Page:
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Consider the role of international migration of population as a factor moulding the social, economic and environmental geography of nations.

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Introduction

Consider the role of international migration of population as a factor moulding the social, economic and environmental geography of nations. In the modern world with cheap air flights and more links, migration has become increasingly popular and its effect more and more precedent. Migration is the movement of people with a permanent change of address. Migration involves the seasonal and temporary movements within and between countries. The adverse effects can be felt in both the origin and destination of the migrants. Any country revolves around its own population, so any fluctuation within must be considered carefully to find a balance in the economy, society and the environment. Forced migration often caused by religious or political reasons, and can remove resistance within a countries population. The reason for which they left can often escalate causing social unrest throughout the country. Political leaders forced to remove themselves, for example in Afghanistan can lead the country into desperate and urgent times, with political injustice and thus adverse effects. Emigrating from a country can have both beneficial and disadvantageous effects on the host country; on a scale of international migration many see emigration as a solution to high unemployment within the country. ...read more.

Middle

An example of this occurring was the mass movement of young unmarried Irishmen last century. The average age of marriage for women rose and resulted in an ever-increasing proportion of those who never married, which will have affected the country severely. The population would have shrunk with a smaller male population and less couples producing families to continue replacement, and so birth rate falls. The environment will also be affected. If the area was heavily agricultural, then the effect of people moving away will be such that their will be less man-power in the area to tend to the land. This means that the land would be left unused and produce in the area will decline. In areas where subsistence farming is common, this would spell disaster for local residents whose food supply would diminish. If land is left unused then it loses its fertility therefore it is unlikely that the land would be able to be used to the same extent later on. This puts a rapid stop to any chance of sustainable development in the short-term future, although in the long-term the availability of fertiliser or nutrients to add to the land may help, but these come at a price. ...read more.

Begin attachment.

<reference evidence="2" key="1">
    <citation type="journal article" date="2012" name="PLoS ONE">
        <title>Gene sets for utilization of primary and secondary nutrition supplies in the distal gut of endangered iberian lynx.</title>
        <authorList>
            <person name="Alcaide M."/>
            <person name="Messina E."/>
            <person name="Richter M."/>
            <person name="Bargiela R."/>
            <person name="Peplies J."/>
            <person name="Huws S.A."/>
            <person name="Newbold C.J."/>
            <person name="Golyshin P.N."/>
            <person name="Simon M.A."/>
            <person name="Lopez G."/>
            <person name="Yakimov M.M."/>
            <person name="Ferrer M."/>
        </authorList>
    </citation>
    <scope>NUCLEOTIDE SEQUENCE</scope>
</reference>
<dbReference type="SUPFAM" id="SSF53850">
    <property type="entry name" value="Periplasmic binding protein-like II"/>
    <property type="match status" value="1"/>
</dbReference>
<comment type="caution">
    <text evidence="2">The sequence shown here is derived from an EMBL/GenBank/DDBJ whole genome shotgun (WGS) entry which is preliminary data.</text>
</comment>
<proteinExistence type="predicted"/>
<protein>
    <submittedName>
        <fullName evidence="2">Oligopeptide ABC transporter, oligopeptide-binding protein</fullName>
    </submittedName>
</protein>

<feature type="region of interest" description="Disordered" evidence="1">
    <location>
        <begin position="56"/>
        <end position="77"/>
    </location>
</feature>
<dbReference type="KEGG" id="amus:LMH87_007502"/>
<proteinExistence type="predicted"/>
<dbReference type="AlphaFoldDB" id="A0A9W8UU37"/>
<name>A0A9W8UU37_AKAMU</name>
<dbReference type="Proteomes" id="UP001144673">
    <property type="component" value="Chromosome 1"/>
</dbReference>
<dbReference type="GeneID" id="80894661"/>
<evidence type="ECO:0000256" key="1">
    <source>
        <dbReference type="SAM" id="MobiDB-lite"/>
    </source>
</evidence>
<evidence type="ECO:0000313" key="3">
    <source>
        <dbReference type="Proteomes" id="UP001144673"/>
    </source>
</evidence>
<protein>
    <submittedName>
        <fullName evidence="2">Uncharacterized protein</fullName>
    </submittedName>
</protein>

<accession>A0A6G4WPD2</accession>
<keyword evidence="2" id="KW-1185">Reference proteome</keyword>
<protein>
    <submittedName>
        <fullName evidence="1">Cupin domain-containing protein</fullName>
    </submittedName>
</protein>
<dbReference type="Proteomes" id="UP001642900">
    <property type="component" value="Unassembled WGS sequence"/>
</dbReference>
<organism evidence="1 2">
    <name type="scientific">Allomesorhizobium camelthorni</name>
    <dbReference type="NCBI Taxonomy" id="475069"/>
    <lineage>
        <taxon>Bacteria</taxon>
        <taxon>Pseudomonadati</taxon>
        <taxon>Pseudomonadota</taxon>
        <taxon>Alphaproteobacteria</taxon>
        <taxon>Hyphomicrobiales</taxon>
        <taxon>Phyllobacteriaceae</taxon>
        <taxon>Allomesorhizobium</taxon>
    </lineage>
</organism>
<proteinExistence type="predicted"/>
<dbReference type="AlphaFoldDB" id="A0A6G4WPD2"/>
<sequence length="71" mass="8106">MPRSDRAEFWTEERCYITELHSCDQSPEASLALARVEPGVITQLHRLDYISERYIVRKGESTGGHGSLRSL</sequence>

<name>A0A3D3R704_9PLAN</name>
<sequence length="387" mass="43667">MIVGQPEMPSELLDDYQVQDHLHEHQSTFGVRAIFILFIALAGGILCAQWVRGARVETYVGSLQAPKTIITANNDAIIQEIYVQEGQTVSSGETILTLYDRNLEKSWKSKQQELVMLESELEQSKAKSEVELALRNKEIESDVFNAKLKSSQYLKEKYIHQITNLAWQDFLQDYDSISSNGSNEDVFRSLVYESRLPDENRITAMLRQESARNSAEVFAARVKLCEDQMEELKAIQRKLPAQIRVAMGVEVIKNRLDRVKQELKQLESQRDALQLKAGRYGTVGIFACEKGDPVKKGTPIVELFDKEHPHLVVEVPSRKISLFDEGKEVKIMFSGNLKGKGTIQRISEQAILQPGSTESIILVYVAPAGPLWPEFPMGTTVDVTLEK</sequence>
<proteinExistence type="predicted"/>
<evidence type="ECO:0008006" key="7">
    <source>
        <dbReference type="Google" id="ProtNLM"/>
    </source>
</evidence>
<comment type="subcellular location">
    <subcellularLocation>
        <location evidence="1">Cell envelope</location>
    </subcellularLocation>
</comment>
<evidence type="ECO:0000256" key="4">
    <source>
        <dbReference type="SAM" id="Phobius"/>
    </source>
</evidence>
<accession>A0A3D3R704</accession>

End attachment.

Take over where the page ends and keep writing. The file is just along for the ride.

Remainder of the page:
Conclusion

In reality, this resource scarcity can lead to enhanced conflict and "the breakdown on cooperative action". Such stresses can have a negative effect of health and changing consumption patterns and can also lead to wars and violent conflict leading to increased migration and the creation of so called 'environmental refugees'. The social impact of migrants is probably the most contentious and important. International migration can lead to racial tension. Despite the enrichment of the country brought about by immigrants (artistic, theatrical, sporting, commercial, administrative and industrial, for example), resentment and even anger can be directed at such groups who see themselves as 'long-standing' citizens, resulting in racism. It is often directed at easily identifiable groups and this behaviour is likely to be brought about by the unfortunate desire for individuals to protect their territory. At best, the situation fades out as the groups are accepted into society. At worst, the racism holds that the immigrants, no matter how long-standing they may be, are a threat to the well being of the nation, and are encouraged by one means or another to leave. If the group is not socially resilient, then there should, theoretically, be no problem with racism on any level. ...read more.

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